aerating

Discussion in 'Lawn Mowing' started by Bladewielder, Mar 19, 2002.

  1. Bladewielder

    Bladewielder LawnSite Member
    Posts: 56

    I need some advice on getting the right aerator. I have never owned one because of the low demand for the service. I now have a couple of customers that want this done and I also simply wish to expand my services. I have been looking at the "Spiker" pull-behind spike aerators. Has anyone tried these or have a better idea? Any help will be greatly appreciated.
     
  2. 65hoss

    65hoss LawnSite Fanatic
    Posts: 6,360

    Get a good core aerator. Spikers are junk. Wasting your customers money and yours.

    I've been running the Rocksolid Plugr's since 2000. They have been built proof. Not one problem from them. Not as fast as some others, but a very precision job.

    Several companies make good tow behind aerators also.
     
  3. lbmd1

    lbmd1 LawnSite Senior Member
    Posts: 462

    I purchased a "tru core" tow behind aerator several years ago, it has it's pros and cons. While the coring action works, its tough to turn unless you have the room and we try not to use it on our fussy expensive lawns. I've been talking to some and I'm going to purchase the rocksolid plugr that Hoss has prior to this coming fall. Most who have used them swear by them and say you don't have to wrestle with them like drum aerators. The "spike aerators while creating holes, actually make compaction worse in my opinion because it doesn't remove any cores. Do alot of research on the boards using the search and you'll find a wide variety of opinions.

    Mike
     
  4. grasscanuck

    grasscanuck LawnSite Member
    from canada
    Posts: 17

    Consider renting one. I have done this for a few years now. I do all my customers in one or two days. Rental is $80. Profit is $2000. I wouldn't buy one unless you had enough customers to justify the cost.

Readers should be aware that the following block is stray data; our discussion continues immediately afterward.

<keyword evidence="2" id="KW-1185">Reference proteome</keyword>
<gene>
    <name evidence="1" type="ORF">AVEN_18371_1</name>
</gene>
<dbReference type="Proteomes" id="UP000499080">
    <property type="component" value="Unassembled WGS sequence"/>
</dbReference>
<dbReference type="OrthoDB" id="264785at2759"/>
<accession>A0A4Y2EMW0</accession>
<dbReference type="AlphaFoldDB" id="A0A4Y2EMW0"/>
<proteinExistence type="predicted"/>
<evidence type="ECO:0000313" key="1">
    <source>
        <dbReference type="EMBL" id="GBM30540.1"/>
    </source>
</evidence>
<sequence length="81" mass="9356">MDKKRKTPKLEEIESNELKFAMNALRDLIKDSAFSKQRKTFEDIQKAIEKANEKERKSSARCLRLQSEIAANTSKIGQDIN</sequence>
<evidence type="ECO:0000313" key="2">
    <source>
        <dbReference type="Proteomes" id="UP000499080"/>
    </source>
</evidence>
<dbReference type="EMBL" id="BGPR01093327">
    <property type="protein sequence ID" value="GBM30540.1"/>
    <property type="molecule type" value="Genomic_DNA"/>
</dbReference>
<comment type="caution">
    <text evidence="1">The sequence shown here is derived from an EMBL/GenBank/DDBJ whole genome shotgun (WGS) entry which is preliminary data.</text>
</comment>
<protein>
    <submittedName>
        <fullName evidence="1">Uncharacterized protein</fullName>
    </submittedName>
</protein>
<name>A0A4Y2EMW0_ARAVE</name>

5. walker-talker

    walker-talker LawnSite Platinum Member
    from Midwest
    Posts: 4,771

    Buy a good core aerator. I would go with a walk behind at start and then a tow behind, or both if you can afford. You will need a WB for small areas, places a tow behind won't fit and gated yards.

    MATT
     
  6. 65hoss

    65hoss LawnSite Fanatic
    Posts: 6,360

    [​IMG]

    The job they do on seed bed prep is awesome. If you have bare soil it looks like a tiller went thru, but at a fast pace.
     
  7. walker-talker

    walker-talker LawnSite Platinum Member
    from Midwest
    Posts: 4,771

    Hey Hoss, what did you pay for that machine, if you don't mnd me asking?

    MATT
     
  8. Scraper

    Scraper LawnSite Bronze Member
    Posts: 1,656

    I got the Classen split drive last year from Lesco and am satisfied with the results. It'll plug about 30,000 square feet/hour. The nice thing is it'll turn without tearing as it has some steering capabilities. It doesn't "zero-turn", but you don't have to lift it up at the end of the row either. I found just going in circles working your way to the middle of property was the most efficient.



    [​IMG]
     
  9. walker-talker

    walker-talker LawnSite Platinum Member
    from Midwest
    Posts: 4,771

    What does "split drive" mean? It has left and right braking? That would be easier.

    MATT
     
  10. Scraper

    Scraper LawnSite Bronze Member
    Posts: 1,656

    Split drive means that when you release one handle the drive mechanism releases turning only one drum which in essence "steers" the machine. There are two drums as opposed to one. That make any sense?
     

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